Flow induced HeLa cell detachment kinetics show that oxygen-containing functional groups in graphene oxide are potent cell adhesion enhancers†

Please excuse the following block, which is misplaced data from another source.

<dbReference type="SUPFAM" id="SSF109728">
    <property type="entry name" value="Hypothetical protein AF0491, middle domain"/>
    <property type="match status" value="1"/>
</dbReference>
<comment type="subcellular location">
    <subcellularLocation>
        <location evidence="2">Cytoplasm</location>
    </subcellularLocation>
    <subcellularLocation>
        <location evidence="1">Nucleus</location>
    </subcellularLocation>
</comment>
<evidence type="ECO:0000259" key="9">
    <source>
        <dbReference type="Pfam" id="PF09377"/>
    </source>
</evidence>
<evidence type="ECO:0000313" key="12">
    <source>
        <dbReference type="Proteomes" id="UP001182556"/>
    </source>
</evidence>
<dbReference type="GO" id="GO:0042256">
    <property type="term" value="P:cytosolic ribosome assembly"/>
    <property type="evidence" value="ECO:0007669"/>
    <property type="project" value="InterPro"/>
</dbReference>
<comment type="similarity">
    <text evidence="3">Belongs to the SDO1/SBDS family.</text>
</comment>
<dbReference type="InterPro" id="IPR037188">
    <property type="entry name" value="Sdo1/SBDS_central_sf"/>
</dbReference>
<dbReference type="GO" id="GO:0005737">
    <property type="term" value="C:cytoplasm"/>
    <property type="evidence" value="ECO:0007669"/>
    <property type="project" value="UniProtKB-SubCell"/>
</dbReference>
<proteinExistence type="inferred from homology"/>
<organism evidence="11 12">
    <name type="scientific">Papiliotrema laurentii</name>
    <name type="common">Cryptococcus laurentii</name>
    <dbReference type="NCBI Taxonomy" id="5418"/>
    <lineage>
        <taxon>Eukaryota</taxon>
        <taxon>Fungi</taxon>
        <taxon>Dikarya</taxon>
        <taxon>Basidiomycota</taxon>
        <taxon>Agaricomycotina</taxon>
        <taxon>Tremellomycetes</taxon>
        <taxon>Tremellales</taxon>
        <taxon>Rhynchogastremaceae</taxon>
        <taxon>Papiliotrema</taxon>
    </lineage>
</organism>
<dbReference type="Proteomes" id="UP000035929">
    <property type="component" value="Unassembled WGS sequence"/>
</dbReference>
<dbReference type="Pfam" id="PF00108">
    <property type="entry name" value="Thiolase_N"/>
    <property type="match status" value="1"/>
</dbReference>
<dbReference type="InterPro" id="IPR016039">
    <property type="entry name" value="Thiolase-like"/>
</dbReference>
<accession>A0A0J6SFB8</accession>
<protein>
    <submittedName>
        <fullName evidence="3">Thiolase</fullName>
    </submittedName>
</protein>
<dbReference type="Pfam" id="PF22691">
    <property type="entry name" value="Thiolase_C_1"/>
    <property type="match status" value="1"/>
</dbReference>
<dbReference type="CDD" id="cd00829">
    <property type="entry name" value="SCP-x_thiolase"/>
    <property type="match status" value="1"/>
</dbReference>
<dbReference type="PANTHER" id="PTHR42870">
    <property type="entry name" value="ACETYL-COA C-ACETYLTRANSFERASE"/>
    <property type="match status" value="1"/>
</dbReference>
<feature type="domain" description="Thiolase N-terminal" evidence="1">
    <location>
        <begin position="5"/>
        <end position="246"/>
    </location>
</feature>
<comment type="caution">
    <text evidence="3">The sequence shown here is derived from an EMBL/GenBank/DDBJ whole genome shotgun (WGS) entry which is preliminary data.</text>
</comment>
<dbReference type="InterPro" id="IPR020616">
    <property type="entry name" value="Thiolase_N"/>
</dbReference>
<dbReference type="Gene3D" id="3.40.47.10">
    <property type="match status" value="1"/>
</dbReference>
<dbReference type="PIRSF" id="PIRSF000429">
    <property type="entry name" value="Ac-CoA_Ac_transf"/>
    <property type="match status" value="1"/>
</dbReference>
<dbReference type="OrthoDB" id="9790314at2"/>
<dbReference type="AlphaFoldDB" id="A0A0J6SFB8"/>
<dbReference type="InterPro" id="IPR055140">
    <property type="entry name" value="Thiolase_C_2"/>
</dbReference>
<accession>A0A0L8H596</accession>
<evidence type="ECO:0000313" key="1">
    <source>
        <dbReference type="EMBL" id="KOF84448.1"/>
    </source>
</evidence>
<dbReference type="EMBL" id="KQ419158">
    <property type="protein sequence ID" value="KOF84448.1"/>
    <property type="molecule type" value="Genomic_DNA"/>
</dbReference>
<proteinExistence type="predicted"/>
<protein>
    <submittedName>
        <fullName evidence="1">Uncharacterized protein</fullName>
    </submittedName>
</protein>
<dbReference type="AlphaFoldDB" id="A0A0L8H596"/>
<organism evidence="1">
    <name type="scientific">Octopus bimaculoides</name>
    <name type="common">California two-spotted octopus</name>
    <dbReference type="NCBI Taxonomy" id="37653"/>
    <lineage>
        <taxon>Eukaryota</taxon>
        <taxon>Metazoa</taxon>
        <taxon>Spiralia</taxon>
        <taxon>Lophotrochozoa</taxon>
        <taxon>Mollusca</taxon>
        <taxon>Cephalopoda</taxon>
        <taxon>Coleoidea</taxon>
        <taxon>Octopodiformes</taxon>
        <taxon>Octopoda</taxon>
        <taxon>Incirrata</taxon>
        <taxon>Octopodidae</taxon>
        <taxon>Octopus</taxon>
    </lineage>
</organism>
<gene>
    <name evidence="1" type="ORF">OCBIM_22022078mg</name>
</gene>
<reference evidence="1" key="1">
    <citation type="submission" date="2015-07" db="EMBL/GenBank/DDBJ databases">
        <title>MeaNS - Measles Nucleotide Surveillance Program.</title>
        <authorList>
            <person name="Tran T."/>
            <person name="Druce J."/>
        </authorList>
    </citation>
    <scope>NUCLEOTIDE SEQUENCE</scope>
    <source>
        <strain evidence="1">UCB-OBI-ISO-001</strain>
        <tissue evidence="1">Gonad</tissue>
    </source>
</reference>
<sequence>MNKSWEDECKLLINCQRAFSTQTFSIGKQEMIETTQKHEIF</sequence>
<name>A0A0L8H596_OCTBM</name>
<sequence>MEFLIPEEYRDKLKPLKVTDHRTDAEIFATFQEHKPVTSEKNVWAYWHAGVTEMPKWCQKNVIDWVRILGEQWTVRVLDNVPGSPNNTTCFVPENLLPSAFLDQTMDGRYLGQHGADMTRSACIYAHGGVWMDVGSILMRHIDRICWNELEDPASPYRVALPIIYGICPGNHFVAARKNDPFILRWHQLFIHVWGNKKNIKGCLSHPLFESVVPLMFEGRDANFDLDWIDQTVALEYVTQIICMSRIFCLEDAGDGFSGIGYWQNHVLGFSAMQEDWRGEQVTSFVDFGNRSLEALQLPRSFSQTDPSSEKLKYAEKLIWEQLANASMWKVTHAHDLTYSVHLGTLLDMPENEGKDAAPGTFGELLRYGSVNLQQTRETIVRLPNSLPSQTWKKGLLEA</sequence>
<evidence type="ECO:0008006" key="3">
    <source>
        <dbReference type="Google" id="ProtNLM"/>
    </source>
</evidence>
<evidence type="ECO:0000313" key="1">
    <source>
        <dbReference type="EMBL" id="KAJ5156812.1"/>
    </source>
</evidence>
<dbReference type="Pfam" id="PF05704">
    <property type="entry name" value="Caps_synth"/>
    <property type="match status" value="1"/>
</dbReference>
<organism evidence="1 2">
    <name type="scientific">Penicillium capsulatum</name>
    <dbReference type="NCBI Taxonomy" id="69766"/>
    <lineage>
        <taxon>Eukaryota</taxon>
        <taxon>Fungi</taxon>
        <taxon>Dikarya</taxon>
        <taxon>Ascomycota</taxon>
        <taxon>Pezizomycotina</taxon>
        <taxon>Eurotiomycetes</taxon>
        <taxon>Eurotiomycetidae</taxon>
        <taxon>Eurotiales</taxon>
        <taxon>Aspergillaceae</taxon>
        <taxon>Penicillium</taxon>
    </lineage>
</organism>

A broader and quantitative understanding of cell adhesion to two-dimensional carbon-based materials is needed to expand the applications of graphene and graphene oxide (GO) in tissue engineering, prosthetics, biosensing, detection of circulating cancer cells, and (photo)thermal therapy. We therefore studied the detachment kinetics of human cancer cells HeLa adhered on graphene, GO, and glass substrates using stagnation point flow on an impinging jet apparatus. HeLa cells detached easily from graphene at a force of 9.4 nN but adhered very strongly to GO. The presence of hydrophilic functional groups thus apparently enhanced the HeLa cells’ adherence to the GO surface. On graphene, smaller HeLa cells adhered more strongly and detached later than cells with larger projected areas, but the opposite behavior was observed on GO. These findings reveal GO to be a suitable platform for detecting cells or establishing contacts, e.g. between graphene-based circuits/electrodes and tissues. Our experiments also show that the impinging jet method is a powerful tool for studying cellular detachment mechanisms and adhesion strength, and could therefore be very useful for investigating interactions between cells and graphene-based materials.